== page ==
Verse 11-18 – We are likely to seek and find, when we seek with affection, and seek in tears. But many believers complain of the clouds and darkness they are under, which are methods of grace for humbling their souls, mortifying their sins, and endearing Christ to them. A sight of angels and their smiles, will not suffice, without a sight of Jesus, and God’s smiles in him. None know, but those who have tasted it, the sorrows of a deserted soul, which has had comfortable evidences of the love of God in Christ, and hopes of heaven, but has now lost them, and walks in darkness; such a wounded spirit who can bear? Christ, in manifesting himself to those that seek him, often outdoes their expectations. See how Mary’s heart was in earnest to find Jesus. Christ’s way of making himself known to his people is by his word; his word applied to their souls, speaking to them in particular. It might be read, Is it my Master? See with what pleasure those who love Jesus speak of his authority over them. He forbids her to expect that his bodily presence look further, than the present state of things. Observe the relation to God, from union with Christ. We, partaking of a Divine nature, Christ’s Father is our Father; and he, partaking of the human nature, our God is his God. Christ’s ascension into heaven, there to plead for us, is likewise an unspeakable comfort. Let them not think this earth is to be their home and rest; their eye and aim, and earnest desires, must be upon another world, and this ever upon their hearts, I ascend, therefore I must seek the things which are above. And let those who know the word of Christ, endeavour that others should get good from their knowledge.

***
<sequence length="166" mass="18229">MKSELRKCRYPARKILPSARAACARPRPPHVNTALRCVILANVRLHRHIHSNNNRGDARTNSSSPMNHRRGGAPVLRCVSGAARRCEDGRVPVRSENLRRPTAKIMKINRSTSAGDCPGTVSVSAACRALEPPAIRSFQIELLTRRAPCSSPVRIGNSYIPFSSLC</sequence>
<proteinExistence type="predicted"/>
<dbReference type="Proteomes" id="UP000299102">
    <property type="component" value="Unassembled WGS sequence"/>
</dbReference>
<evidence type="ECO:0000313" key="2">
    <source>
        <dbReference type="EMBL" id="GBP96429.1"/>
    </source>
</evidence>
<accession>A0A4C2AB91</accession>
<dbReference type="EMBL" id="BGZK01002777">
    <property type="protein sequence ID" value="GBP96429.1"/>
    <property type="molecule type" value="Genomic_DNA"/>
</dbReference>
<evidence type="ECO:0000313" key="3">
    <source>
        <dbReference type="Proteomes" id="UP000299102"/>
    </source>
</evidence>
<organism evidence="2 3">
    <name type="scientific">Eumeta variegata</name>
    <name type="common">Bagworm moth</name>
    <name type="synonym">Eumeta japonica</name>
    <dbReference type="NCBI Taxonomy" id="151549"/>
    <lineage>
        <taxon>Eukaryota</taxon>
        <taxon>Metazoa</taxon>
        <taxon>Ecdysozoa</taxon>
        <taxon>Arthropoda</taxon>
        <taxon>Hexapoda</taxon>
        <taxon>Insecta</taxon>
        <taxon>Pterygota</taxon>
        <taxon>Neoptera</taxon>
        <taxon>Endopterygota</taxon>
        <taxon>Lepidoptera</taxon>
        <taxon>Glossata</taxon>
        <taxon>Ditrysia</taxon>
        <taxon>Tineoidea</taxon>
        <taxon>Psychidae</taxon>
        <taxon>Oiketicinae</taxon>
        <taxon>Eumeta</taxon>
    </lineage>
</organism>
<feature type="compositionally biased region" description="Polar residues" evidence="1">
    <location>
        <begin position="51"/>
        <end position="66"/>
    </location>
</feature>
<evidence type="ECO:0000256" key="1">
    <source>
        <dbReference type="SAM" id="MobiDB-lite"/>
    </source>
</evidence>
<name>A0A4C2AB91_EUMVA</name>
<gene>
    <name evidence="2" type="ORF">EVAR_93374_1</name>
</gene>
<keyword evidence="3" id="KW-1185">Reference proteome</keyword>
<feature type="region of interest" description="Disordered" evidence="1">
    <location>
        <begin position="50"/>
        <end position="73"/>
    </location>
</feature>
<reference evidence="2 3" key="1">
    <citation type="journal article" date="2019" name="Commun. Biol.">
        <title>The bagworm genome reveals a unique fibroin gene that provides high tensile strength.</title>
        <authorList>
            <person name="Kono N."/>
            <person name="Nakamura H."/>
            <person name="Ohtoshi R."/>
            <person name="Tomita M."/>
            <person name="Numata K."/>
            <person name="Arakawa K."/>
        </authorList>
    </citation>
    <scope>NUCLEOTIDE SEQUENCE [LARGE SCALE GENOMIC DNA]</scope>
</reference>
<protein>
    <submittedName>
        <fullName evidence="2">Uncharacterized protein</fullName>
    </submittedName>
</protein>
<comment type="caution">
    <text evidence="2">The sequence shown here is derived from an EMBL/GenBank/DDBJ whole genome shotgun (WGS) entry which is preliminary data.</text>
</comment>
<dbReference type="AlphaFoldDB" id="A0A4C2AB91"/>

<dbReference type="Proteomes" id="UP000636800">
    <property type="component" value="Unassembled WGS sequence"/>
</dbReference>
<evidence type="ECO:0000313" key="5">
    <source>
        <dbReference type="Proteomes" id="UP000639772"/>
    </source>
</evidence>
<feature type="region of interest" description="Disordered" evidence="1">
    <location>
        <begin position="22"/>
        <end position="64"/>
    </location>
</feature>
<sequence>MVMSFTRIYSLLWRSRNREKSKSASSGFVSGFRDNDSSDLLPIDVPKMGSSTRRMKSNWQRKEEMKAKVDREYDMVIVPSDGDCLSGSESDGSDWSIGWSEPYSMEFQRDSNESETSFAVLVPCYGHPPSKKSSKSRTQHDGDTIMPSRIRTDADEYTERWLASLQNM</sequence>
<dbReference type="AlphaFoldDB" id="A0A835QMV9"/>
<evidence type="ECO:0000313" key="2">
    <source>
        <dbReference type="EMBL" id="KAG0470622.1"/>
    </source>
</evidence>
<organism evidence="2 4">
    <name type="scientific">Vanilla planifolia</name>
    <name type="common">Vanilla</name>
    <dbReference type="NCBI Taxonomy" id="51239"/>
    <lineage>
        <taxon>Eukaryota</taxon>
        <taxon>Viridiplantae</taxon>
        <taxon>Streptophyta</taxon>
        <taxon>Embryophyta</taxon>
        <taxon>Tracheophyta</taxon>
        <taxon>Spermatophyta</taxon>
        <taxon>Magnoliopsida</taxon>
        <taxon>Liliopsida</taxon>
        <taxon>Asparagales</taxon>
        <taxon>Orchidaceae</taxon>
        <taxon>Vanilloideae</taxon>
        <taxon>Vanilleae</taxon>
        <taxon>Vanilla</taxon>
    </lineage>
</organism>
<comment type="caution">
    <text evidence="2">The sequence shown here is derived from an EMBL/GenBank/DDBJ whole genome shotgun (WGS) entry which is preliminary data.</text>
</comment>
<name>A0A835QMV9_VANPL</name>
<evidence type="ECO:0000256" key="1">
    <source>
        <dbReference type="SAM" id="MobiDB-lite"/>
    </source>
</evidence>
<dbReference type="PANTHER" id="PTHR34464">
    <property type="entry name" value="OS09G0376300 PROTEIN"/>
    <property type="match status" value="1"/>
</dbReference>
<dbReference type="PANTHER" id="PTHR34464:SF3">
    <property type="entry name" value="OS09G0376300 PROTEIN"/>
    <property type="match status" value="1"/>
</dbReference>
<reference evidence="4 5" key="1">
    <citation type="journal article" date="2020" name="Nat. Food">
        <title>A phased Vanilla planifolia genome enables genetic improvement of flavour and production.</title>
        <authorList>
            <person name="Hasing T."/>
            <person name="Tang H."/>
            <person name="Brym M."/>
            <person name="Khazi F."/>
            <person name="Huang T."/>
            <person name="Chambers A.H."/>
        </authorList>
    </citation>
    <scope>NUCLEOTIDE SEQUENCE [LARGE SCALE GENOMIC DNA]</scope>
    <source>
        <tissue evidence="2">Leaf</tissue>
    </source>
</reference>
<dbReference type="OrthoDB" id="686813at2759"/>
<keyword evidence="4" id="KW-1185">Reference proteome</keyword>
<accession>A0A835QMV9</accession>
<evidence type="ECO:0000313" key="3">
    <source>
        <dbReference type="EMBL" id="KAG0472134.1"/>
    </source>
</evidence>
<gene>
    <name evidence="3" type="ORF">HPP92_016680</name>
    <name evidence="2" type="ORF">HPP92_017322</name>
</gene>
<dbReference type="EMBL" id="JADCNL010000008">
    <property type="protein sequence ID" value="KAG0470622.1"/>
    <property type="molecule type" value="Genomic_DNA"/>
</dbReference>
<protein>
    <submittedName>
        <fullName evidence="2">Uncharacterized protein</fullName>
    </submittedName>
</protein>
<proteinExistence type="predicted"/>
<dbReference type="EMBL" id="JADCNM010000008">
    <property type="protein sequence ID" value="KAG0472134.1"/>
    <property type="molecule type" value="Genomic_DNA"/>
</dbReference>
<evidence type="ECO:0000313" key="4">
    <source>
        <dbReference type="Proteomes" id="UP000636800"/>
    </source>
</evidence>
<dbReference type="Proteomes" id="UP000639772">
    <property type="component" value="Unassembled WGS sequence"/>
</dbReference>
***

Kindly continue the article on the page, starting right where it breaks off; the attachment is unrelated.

Verse 19-25 – This was the first day of the week, and this day is afterwards often mentioned by the sacred writers; for it was evidently set apart as the Christian sabbath, in remembrance of Christ’s resurrection. The disciples had shut the doors for fear of the Jews; and when they had no such expectation, Jesus himself came and stood in the midst of them, having miraculously, though silently, opened the doors. It is a comfort to Christ’s disciples, when their assemblies can only be held in private, that no doors can shut out Christ’s presence. When He manifests his love to believers by the comforts of his Spirit, he assures them that because he lives, they shall live also. A sight of Christ will gladden the heart of a disciple at any time; and the more we see of Jesus, the more we shall rejoice. He said, Receive ye the Holy Ghost, thus showing that their spiritual life, as well as all their ability for their work, would be derived from him, and depended upon him. Every word of Christ which is received in the heart by faith, comes accompanied by this Divine breathing; and without this there is neither light nor life. Nothing is seen, known, discerned, or felt of God, but through this. After this, Christ directed the apostles to declare the only method by which sin would be forgiven. This power did not exist at all in the apostles as a power to give judgment, but only as a power to declare the character of those whom God would accept or reject in the day of judgment. They have clearly laid down the marks whereby a child of God may be discerned and be distinguished from a false professor; and according to what they have declared shall every case be decided in the day of judgment. When we assemble in Christ’s name, especially on his holy day, he will meet with us, and speak peace to us. The disciples of Christ should endeavour to build up one another in their most holy faith, both by repeating what they have heard to those that were absent, and by making known what they have experienced. Thomas limited the Holy One of Israel, when he would be convinced by his own method or not at all. He might justly have been left in his unbelief, after rejecting such abundant proofs. The fears and sorrows of the disciples are often lengthened, to punish their negligence.